SEMA Show 2019: Part One

Words by Matt Willis

SEMA is characteristically known for debuting uniquely built vehicles, and it is also a platform for the latest in automotive trends. The annual show brings thousands of attendees, exhibitors, and media to the Las Vegas Convention Center for a celebration of all things custom.

You could say (and I’m sure many have already said) that this year was the “Year of the Supra” – the new Toyota Supra being the next big ‘affordable’ performance car. There was no shortage of Supras on display from all the various vendors, Tim and I were even able to maintain a running tally – 43 to be exact.

Going back through the photos, there were a handful of prestigious builds, as is usually the case. The thing is, there are always a lot of high-quality cars at SEMA, but sometimes the expectations are just so high that it easy to become a little jaded. The photos allow us to go back through and re-appreciate…

This year Tim and I were at the show Thursday and Friday – the final two days. Anyone who has been to the SEMA Show knows that there is so much to see, and there is a tremendous amount of walking involved if you want to see anything, so we maximized our time as much as possible. After an early arrival, we started off our long journey at the Toyo Treadpass, which conveniently showcased some of our favorite cars of the entire show…

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At SEMA’s front porch – the Las Vegas Convetion Center.

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Hidden beside the bridge was this nice two-tone TRA Kyoto S13…

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This Datsun B110 was a nice greeting as we made our way across the bridge – a nice blend of minimal, modern updates vs. the car’s original lines. The Hayashi wheels fit perfectly as well. This car, while it resembles a simple 510/Bluebird, is actually more of a fastback design and is harder to come across…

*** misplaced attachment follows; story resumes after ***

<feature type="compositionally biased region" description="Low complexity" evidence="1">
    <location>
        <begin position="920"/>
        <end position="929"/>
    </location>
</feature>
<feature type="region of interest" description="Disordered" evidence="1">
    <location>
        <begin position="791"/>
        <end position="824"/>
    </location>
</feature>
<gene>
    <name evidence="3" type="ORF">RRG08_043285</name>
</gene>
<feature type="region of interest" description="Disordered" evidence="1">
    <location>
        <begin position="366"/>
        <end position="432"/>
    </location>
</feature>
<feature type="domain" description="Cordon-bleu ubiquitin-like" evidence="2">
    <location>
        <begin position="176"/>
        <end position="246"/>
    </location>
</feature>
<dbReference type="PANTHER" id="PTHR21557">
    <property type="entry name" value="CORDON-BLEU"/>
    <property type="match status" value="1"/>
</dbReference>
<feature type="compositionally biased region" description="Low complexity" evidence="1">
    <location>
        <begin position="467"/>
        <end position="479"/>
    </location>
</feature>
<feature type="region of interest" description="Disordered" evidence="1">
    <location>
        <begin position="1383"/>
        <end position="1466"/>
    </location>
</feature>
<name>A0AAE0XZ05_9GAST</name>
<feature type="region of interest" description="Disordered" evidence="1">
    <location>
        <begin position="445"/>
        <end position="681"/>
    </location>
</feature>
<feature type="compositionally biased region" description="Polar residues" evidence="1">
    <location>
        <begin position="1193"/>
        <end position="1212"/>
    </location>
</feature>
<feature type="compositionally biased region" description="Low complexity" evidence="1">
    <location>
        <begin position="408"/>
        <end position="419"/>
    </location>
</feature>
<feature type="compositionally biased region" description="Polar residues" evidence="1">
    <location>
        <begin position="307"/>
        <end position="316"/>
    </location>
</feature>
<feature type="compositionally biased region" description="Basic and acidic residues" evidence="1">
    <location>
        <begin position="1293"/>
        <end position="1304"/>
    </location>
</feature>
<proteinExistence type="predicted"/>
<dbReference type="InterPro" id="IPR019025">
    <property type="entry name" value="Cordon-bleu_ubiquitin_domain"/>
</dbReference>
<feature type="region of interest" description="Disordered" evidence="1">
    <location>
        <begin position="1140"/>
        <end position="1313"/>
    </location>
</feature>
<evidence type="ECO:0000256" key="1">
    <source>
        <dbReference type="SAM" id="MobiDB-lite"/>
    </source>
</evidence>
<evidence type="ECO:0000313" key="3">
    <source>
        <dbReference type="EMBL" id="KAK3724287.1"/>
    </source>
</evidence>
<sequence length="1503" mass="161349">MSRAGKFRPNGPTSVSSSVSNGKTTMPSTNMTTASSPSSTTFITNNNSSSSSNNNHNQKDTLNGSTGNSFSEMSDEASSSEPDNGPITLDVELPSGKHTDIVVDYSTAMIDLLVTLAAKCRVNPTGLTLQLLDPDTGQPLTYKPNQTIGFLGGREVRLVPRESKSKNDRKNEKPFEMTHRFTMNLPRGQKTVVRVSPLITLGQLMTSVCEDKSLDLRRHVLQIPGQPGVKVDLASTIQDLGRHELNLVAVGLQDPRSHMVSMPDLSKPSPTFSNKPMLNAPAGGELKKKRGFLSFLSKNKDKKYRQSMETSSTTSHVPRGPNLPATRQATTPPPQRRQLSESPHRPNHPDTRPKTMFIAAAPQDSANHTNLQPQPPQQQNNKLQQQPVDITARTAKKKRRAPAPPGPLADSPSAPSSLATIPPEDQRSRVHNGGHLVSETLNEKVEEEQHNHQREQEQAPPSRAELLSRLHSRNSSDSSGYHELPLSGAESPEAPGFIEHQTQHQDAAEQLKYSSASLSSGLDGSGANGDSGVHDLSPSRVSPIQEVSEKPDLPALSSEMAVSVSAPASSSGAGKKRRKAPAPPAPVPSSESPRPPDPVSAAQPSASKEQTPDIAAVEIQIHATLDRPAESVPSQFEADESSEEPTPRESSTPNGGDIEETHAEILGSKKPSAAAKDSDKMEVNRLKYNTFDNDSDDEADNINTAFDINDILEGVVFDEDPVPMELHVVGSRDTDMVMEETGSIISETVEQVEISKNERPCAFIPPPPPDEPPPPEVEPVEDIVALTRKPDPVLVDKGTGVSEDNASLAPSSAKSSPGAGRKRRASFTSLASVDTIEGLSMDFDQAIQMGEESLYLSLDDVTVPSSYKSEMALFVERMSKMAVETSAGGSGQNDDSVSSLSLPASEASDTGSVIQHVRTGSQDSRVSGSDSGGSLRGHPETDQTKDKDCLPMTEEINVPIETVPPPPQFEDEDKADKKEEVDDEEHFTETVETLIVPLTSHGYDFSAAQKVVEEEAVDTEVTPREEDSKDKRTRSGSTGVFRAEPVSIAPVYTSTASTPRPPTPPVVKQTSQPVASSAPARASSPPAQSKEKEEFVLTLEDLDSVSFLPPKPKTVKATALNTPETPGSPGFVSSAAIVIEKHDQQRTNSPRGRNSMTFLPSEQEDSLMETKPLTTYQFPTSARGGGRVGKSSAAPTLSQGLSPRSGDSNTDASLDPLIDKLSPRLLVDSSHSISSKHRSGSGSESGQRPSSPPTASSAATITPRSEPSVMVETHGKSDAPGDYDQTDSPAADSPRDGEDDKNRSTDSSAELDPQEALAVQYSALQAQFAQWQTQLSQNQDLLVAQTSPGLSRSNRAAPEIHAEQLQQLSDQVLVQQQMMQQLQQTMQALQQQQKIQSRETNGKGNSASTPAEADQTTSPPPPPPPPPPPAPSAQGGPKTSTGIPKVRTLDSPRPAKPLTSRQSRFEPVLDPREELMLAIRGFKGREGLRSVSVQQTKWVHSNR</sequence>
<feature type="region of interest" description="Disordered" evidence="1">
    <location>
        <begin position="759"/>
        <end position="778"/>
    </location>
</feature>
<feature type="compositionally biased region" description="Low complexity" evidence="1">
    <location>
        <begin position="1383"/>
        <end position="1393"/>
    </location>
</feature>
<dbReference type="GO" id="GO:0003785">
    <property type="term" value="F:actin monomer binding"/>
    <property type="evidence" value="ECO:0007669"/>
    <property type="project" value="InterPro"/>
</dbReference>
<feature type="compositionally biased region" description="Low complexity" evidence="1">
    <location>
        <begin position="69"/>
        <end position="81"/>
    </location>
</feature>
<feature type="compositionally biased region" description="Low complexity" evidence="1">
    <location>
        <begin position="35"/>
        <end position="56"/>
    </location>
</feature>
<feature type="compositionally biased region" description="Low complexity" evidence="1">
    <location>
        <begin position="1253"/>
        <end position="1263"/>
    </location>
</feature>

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Gone but not forgotten, a lovely Evo 5 with a rare Varis kit…

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Aesthetically I think this was one of the most interesting and satisfying cars of the entire show. This Bisimoto-built Porsche 935 features the reminiscent body accents, with a stand-out livery and futuristic prototype Brixton wheels that are nicely color matched.

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Anything from Bisimoto is usually going to really push the limits in some fashion, and this car was no exception with a complete electric motor swap.

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Supra #1 of many – equipped with a Pandem body kit, meaty R888s and yellow lenses that give this car the look of a formidable Le Mans racer.

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A more aggressive take on the Mercedes 190E from F7lthy Customs…

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This center-seat brown-and-gold Porsche 955 was stunning – from the interior details, to the gaudy but refined gold, chrome and brass accents. This car was a finalist in the SEMA Battle of the Builders competition…

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One of my favorites from the Treadpass was this 1970 Mustang built . A majority of the body work on this car is completely custom – from the seamless transitions on the fenders to the chin spoiler in the front, to the molded-in OEM steel bumpers and vents near the headlights. To me, it stands out far more than the ‘slap on’ body kits we are so used to seeing these days.